It is a leisurely Saturday morning at Lanco Hills, Manikonda and a small group of individuals have gathered at the clubhouse, where everyone’s attention is focused on the ball in play at India’s first ever racquetball tournament, the ‘Lanco Hills India Open Racquetball Singles Championships - 2014’, organised by the Racquetball Association of India(RAI).
“Some people say racquetball is chess at 200 miles per hour,” says actor and sportsman Srinivas Avasarala, speaking to us at the event. Srinivas, who took to the sport during his time in the United States, is among the rising number of racquetball players in Hyderabad and India. “I began playing in 200 and I immediately fell in love with it,” he says. “It’s a very intense, fast paced game and you have to have great reflexes but it’s relatively easy to pick up. Even beginners have fun playing the game,” he says pointing out that the closed court makes it more fun to learn than tennis, where, as a beginner you will spend most of your time chasing the ball. Srinivas has been passionate about the sport from the very beginning and has also played competitively in the United States and more recently at the World Racquetball Championships in Seoul, South Korea. He also played at the Asia Open with President of RAI, Srikaran Kandadai late last year. Srikaran too began to play racquetball in 2006 during a stint in the US. What began as a workout quickly became and addiction. “Once you start, it is difficult to stop. I have been coming here after the courts were built and lots of people who tried their hand at it now come religiously every day. It is fun from the start as it is easy to pick up but it’s also very challenging as you go up the levels,” he says. The RAI has over 87 registered players, out of which only about 25 had previously played the game.
Handling the tournament desk is one of the country’s most proficient racquetball players and vice president of RAI, Raaj Mohan. Raaj has been playing the sport for over 7 years and came down from the US specifically for this event. “It’s four years since we started the association and it’s all finally coming to life so I had to come and be here,” he says. “I am really impressed how much the game has picked up here in the last few years. It’s easier to start playing if you play any racquet sport so we have a lot of tennis and badminton players taking it up.” Raaj has played in several inter collegiate tournaments, the US open and the World Championships as well and is India’s number one player according to the RAI rankings.
Very similar to squash, racquetball is played in a closed court where the ball is bounced off the walls of the court but unlike in squash, the racquetball court is slightly bigger and ceiling is also in play, making it easy to play but also leaving room for a lot of strategic placing of the ball during competitive play. Outdoor racquetball is the same but without the ceiling or the back wall.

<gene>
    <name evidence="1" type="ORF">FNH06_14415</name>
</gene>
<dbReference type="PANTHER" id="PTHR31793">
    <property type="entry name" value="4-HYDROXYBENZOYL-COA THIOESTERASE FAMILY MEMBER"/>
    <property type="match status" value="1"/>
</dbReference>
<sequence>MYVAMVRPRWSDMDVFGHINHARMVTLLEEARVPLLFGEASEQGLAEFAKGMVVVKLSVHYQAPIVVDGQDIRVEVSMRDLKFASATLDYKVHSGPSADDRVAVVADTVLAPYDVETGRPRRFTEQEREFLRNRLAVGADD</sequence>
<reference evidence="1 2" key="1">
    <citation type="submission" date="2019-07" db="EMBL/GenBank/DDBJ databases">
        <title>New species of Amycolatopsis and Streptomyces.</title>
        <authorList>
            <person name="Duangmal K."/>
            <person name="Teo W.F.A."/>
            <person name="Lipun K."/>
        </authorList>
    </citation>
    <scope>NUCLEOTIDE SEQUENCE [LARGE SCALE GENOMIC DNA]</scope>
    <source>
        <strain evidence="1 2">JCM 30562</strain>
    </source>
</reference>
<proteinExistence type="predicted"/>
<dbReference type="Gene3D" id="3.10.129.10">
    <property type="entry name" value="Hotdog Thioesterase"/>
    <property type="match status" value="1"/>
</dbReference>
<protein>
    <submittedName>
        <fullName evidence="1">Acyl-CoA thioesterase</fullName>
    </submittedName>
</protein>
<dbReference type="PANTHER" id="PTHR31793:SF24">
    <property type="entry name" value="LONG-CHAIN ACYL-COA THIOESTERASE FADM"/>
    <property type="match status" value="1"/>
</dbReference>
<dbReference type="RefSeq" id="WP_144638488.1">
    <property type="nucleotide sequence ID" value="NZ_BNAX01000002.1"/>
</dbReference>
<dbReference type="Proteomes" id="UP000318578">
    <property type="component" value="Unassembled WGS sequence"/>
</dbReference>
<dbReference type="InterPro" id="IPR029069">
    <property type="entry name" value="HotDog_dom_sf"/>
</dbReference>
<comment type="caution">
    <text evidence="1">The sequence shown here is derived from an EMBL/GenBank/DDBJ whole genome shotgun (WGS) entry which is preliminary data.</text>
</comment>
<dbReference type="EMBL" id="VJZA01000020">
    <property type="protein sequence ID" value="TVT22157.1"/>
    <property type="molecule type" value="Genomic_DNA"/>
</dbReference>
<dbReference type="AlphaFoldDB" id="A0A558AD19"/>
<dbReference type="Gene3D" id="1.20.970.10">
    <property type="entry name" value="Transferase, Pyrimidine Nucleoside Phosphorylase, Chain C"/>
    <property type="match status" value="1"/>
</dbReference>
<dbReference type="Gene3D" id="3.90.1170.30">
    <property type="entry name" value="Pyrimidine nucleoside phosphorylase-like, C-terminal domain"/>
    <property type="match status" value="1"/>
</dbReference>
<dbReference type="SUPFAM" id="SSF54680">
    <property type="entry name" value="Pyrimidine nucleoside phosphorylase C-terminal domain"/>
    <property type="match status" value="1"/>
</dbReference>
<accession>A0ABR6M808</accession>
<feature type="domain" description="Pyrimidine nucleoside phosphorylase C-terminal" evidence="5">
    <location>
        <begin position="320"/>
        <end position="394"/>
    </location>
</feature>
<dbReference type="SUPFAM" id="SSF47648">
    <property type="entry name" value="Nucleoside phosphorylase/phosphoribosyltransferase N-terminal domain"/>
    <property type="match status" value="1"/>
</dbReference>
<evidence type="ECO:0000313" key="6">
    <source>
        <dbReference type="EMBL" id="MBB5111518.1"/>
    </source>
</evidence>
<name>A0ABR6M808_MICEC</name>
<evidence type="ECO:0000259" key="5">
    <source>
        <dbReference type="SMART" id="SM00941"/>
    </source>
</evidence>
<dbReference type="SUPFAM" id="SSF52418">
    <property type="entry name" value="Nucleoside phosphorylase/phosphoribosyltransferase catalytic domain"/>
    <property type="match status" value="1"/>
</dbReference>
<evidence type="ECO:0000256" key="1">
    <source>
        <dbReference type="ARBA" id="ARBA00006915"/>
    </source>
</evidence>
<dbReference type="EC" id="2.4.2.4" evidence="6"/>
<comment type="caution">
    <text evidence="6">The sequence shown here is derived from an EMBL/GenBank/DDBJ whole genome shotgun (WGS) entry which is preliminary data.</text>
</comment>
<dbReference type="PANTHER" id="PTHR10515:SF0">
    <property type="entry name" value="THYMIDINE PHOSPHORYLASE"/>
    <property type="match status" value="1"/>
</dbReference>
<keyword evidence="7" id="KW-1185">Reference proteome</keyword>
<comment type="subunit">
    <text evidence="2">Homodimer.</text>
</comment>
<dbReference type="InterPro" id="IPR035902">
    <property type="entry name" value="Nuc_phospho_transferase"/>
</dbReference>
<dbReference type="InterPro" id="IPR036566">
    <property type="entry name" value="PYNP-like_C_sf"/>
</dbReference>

Secretary of Asian Racquetball Federation Yuni Cobb was very excited to be a part of the sports first official tournament in India. “This tournament is all the more exciting because it has a lot of junior players. That’s a very good sign, because in order to develop a sport, we need to have junior players,” she says. The weekend’s tournament saw about 38 participants play 66 matches across all divisions, with children, men and women signing up to play, although majority of the players were men.
Since the sport is yet to catch on in India, racquetball courts are hard to come by in India. The decision to host the tournament was taken after President of RAI; Srikaran Kandadai visited the courts at Lanco Hills and found they were up to international standards.
The two courts here are the only ones in Hyderabad. “A tournament of this stature and genre, it had to only happen at Lanco Hills,” says CEO Pochendar. “For us it is another illustration of the exciting and elevated life at Lanco Hills.”
“We have heard there are courts in Mumbai but I haven’t heard from anyone who plays racquetball there,” says Srinivas. Building more, accessible courts across the city and the country is, hence, an important step for RAI’s mission to promote the sport here.
“In the next few months we hope to build 2-4 publicly accessible courts here,” informs Srikaran. “We don’t want it to become an elite sport like squash which is only accessible at a few clubs. Indoor courts are costly to build but outdoor courts are not very expensive to begin with.”
∙ Joseph Sobek, a professional tennis and handball player is credited with inventing the sport in 1950.
∙ The first World Racquetball Championships, which are organised by the International Racquetball Federation (IRF), were held in 1981.
∙ The sport is most popularly played in the United States
∙ The World Championships have been held biennially in August since 1984.
∙ The standard racquetball court is 40 feet long, 20 feet wide and 20 feet high
∙ Considered a ‘lifelong’ sport, racquetball can be played by people of all ages and is considered a great work out.